Blue and Gold: Fast, intense, and dramatic

fantasy book reviews K.J. Parker Blue and GoldBlue and Gold by K.J. Parker

Talk about unreliable narrators! If you like that technique, you’re sure to enjoy K.J. Parker’s Blue and Gold. It’s a fast, intense, and dramatic little book that will entertain you for an afternoon.

Saloninus is probably the cleverest alchemist who ever lived (or is he?). After publishing several important (?) papers and losing his tuition money, he drops out of the university and begins a life of crime, then gets commissioned by the prince to figure out how to do two things: 1. Produce the elixir of eternal youth and 2. Turn base metal into gold. During the process, though, he accidentally (?) poisons his beautiful and brilliant wife, so now he’s on the run and he’s pretty stressed-out.

Blue and Gold
’s plot is told in a series of scenes that take place in the present and past as Saloninus gradually fills in more and more detail and occasionally corrects his previous misstatements. His scientific, yet unethical (perhaps even sociopathic), voice is fascinating. He doesn’t let us in on some important facts, and every time he adjusts the story we get a fresh — but not necessarily more accurate — perspective. It’s hard to know whether we’re supposed to be for or against Saloninus; all we know is that we can’t trust him. How can you trust someone who knowingly publishes scholarly papers based on faulty logic? And who won’t tell you who he is or what his goals and purposes are? It’s good that this novella is short, because this might not work in a longer story. Fortunately, Saloninus comes clean in the end, so you needn’t worry about an ambiguous conclusion.

I enjoyed the setting of Blue and Gold. It’s that cozy academic scene that I love: writing theses, studying, attending lectures, consulting advisers, gaining life-long friends. I’ve washed plenty of beakers, weighed my share of powdery chemicals, and sat at numerous lab benches. It felt so real here. I don’t know who K.J. Parker is, but (s)he knows what (s)he’s talking about. Throughout Blue and Gold, the science of alchemy is used as a metaphor for the passage of time, spending money, rising and declining social status, personality development, falling in love, and death.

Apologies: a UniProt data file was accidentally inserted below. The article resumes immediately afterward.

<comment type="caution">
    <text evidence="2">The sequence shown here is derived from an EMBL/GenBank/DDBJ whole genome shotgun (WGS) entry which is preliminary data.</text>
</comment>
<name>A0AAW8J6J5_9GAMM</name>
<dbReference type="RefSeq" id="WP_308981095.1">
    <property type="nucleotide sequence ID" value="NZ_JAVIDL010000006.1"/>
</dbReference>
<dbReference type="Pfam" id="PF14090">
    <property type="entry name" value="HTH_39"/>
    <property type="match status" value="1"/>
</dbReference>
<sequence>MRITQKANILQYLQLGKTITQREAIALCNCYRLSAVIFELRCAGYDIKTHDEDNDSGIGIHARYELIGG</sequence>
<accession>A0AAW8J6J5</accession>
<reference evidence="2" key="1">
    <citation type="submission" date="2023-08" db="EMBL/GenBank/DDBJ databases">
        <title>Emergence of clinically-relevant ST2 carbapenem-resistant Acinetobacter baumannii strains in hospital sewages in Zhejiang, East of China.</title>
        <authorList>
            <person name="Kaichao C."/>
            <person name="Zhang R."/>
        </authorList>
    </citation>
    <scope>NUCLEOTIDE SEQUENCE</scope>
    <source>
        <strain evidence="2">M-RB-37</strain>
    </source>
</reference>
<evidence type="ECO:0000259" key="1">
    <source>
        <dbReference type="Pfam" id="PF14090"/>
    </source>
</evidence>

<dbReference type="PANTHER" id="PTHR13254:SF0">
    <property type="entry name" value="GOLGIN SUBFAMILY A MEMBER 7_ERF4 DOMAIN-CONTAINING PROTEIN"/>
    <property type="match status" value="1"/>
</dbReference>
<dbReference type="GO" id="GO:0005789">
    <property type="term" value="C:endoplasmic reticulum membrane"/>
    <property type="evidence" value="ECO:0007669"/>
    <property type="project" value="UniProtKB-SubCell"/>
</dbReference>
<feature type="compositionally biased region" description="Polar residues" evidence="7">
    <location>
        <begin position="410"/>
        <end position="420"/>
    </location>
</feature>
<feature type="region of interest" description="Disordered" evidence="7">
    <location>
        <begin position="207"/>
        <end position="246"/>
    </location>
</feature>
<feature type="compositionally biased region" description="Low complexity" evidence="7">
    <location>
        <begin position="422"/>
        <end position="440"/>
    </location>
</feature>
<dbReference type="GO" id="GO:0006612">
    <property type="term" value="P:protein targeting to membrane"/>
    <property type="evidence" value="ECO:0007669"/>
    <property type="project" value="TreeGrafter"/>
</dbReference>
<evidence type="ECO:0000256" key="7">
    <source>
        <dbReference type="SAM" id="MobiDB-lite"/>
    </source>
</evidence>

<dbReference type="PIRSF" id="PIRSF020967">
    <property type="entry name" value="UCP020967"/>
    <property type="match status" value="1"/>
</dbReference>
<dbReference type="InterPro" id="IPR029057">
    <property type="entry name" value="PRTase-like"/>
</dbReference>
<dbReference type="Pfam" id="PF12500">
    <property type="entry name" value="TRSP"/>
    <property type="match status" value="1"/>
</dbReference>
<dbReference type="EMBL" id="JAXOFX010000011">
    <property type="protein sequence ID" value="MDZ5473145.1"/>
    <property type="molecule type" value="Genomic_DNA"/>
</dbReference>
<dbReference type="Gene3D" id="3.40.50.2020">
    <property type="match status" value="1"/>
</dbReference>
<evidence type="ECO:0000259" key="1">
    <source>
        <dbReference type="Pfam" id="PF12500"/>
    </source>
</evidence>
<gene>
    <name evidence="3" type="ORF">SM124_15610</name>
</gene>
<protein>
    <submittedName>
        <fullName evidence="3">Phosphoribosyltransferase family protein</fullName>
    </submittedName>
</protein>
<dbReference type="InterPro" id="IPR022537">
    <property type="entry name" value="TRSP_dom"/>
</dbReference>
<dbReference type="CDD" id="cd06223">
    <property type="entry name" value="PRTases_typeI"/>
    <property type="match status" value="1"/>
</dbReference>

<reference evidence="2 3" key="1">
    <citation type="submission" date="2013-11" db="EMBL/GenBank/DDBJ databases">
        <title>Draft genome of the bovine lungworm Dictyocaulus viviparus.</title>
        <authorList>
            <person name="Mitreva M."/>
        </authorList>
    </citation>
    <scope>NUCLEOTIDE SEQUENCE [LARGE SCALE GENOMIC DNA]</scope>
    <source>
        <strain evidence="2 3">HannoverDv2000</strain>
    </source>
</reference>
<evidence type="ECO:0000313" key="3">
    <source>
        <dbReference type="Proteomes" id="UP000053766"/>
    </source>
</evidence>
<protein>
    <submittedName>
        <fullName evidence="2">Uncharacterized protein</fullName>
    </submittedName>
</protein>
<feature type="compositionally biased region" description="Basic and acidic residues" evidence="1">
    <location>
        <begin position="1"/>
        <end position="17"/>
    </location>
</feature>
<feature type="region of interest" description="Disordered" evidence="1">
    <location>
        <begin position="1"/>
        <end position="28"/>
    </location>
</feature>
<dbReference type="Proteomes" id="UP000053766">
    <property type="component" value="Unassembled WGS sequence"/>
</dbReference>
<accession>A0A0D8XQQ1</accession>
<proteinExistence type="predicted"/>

Blue and Gold
is a fast-paced, gripping, excellently written story, which will be especially enjoyed by those who appreciate unreliable narrators and who feel nostalgic about academic settings.

Blue and Gold — (2010) Publisher: “Well, let me see,” I said, as the innkeeper poured me a beer. “In the morning I discovered the secret of changing base metal into gold. In the afternoon,I murdered my wife.” For a man as remarkable as the philosopher Saloninus, it’s just another day. Of course, we only have his word for it, and Saloninus has been known to be creative with the truth. Little white lies are inevitable expedients when you’re one jump ahead of the secret police and on thebrink of one of the greatest discoveries in the history of alchemy. Buy why would a scientist with the world’s most generous, forgiving patron be so desperate to run away? And what, if anything, has blue got to do with gold?

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KAT HOOPER, who started this site in June 2007, earned a Ph.D. in neuroscience and psychology at Indiana University (Bloomington) and now teaches at the University of North Florida. When she reads fiction, she wants to encounter new ideas and lots of imagination. She wants to view the world in a different way. She wants to have her mind blown. She loves beautiful language and has no patience for dull prose, vapid romance, or cheesy dialogue. She prefers complex characterization, intriguing plots, and plenty of action. Favorite authors are Jack Vance, Robin Hobb, Kage Baker, William Gibson, Gene Wolfe, Richard Matheson, and C.S. Lewis.

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  1. I want this book! I’ve only read Purple and Black by this author, but it really impressed me, and I seem to hear nothing but good things about his/her other works.

  2. I’m regretting sending my copy to Ruth. :-)

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